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after the infirmities of age had disabled him from the more active duties of the profession. This work is worthy of notice no less for the discriminating judgment- and original observations of its author, than for the order and perspicuity of his descriptions of disease, or for the simplicity, force, and elegance of his style. In point of originality, Alexander ranks next after Hippocrates and Aretæus. He speaks of Galen in higher terms than any previous writer, calling him the “most divine,” and placing him even above Hippocrates, Nevertheless, he does not hesitate to dispute the authority of this great master when at variance with his own experience. His work consists of twelve books'; of which, in their present numerical order, the first eleven treat of diseases, from the head downwards. The last is. mostly occupied with fevers. But the dedication or introduction to the whole work, is at the opening chapter of this twelfth book; where the author speaks as if at the commencement of his literary labors. It is, therefore, reasonable to infer that the twelfth book, as at present arranged, must håve been originally the first; and that it was the author's object to speak of constitutional or general ailments first, and of local diseases afterwards. The work is occupied almost exclusively with the description and treatment of diseases; with little allusion to anatomy, "to topics strictly surgical, or even to the materia medica, except in direct relation of remedies to the diseases in which they are employed. Under the head of each ailment, he lays down the characteristic appearances and symptoms; points out the

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divisions and subdivisions ; notes the diagnostic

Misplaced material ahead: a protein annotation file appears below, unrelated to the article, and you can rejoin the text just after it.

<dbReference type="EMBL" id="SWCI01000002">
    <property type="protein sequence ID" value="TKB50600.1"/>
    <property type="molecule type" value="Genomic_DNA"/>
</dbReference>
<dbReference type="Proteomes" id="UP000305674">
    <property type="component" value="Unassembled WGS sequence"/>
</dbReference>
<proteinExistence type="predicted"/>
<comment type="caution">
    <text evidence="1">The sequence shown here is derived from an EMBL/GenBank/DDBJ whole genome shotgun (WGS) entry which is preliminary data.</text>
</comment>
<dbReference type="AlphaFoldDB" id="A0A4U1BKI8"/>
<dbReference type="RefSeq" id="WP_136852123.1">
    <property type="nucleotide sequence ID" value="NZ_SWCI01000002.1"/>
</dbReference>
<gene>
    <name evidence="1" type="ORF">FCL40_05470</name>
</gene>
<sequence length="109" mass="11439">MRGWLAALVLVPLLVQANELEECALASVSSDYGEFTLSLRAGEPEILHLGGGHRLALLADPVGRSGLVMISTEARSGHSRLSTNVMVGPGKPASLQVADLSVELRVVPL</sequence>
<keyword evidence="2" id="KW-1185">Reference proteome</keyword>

symptoms when necessary; enters occasionally into
the exciting causes and the actual conditions of dis-
ease, in accordance with the humoral pathology of
Galen, or sometimes with the theory of the metho. :
dists; and finally proceeds to the treatment, whether
by diet and regimen, or the administration of medi-
cines. In the management of acute diseases, he pays
great attention to the influence of age, tempera-
ment, mode of life, atmospheric changes, season of
the year, and above all «to the effects of nature.
He enjoins caution in the use of opium for the cure
of diarrhoea, in consequence of its severe effects upon
the brain. He is opposed to the use of astringents
in dysentery, which he treats in accordance with the
rational indications. His favorite remedy for dropsy
was venesection, which he adopted from having seen
ædema in a limb, where the movement of the blood
through the part had been arrested by tight prés-
sure above the tumefied 'portion, entirely overcome
by removing the pressure. In chronic ailments hė
preferred mild aperients to drastic purgatives. He
has been often commended for his skill in diagnosis.
The passage usually referred to in proof of this, is
that in which he lays down the distinctive signs of
pleurisy and inflammation of the liver; a passage
which the modern pathologist would hardly select
for the purpose; and in which, from what is stated,
he appears to have confounded pleurisy with inflam-
mation of the lung. Like Aëtius and Marcellus,
this author also recognizes the use of charms, and
amulets. But on the whole, considering the 'age in

which he lived, he was of sound judgment and great practical ability; and the work which he has bequeathed to us is among the most valuable relics of ancient medicine.

The reign of Justinian, from A. D. 527 to A. D. 565, was one of much vigor, and marked by success against the overwhelming inroads of barbarism, By the prowess of his generals, Belisarius and Narses, Italy was for a season delivered from the Goths, and the two portions of the empire again united. Under the supervision of his able minister, Tribonian, the whole body of Roman law was revised and reduced to system. The schools of Constantinople were rising into notice, and were under the supervision of able' men.*